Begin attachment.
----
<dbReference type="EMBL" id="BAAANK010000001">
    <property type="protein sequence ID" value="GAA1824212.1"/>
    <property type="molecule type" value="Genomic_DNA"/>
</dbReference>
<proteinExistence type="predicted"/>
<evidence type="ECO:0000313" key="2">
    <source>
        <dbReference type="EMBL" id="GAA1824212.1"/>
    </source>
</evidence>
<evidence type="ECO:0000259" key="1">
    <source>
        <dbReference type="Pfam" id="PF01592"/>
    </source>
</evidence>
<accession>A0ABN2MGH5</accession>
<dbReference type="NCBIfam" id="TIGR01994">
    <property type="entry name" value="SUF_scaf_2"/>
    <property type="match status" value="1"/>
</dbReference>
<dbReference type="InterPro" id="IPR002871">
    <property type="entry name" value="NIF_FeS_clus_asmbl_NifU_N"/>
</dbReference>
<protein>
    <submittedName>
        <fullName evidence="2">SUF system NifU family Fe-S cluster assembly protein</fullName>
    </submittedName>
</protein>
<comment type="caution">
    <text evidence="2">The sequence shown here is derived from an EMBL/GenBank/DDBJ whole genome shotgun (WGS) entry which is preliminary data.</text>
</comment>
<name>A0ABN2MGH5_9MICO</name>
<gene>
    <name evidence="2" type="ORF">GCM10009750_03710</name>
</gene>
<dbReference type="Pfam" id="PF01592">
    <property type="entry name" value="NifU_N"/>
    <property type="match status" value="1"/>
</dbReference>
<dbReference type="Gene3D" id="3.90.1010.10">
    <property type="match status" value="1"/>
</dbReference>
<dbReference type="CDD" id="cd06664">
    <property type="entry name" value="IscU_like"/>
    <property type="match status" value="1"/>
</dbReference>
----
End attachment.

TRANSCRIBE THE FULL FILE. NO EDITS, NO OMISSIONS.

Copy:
<dbReference type="EMBL" id="BAAANK010000001">
    <property type="protein sequence ID" value="GAA1824212.1"/>
    <property type="molecule type" value="Genomic_DNA"/>
</dbReference>
<proteinExistence type="predicted"/>
<evidence type="ECO:0000313" key="2">
    <source>
        <dbReference type="EMBL" id="GAA1824212.1"/>
    </source>
</evidence>
<evidence type="ECO:0000259" key="1">
    <source>
        <dbReference type="Pfam" id="PF01592"/>
    </source>
</evidence>
<accession>A0ABN2MGH5</accession>
<dbReference type="NCBIfam" id="TIGR01994">
    <property type="entry name" value="SUF_scaf_2"/>
    <property type="match status" value="1"/>
</dbReference>
<dbReference type="InterPro" id="IPR002871">
    <property type="entry name" value="NIF_FeS_clus_asmbl_NifU_N"/>
</dbReference>
<protein>
    <submittedName>
        <fullName evidence="2">SUF system NifU family Fe-S cluster assembly protein</fullName>
    </submittedName>
</protein>
<comment type="caution">
    <text evidence="2">The sequence shown here is derived from an EMBL/GenBank/DDBJ whole genome shotgun (WGS) entry which is preliminary data.</text>
</comment>
<name>A0ABN2MGH5_9MICO</name>
<gene>
    <name evidence="2" type="ORF">GCM10009750_03710</name>
</gene>
<dbReference type="Pfam" id="PF01592">
    <property type="entry name" value="NifU_N"/>
    <property type="match status" value="1"/>
</dbReference>
<dbReference type="Gene3D" id="3.90.1010.10">
    <property type="match status" value="1"/>
</dbReference>
<dbReference type="CDD" id="cd06664">
    <property type="entry name" value="IscU_like"/>
    <property type="match status" value="1"/>
</dbReference>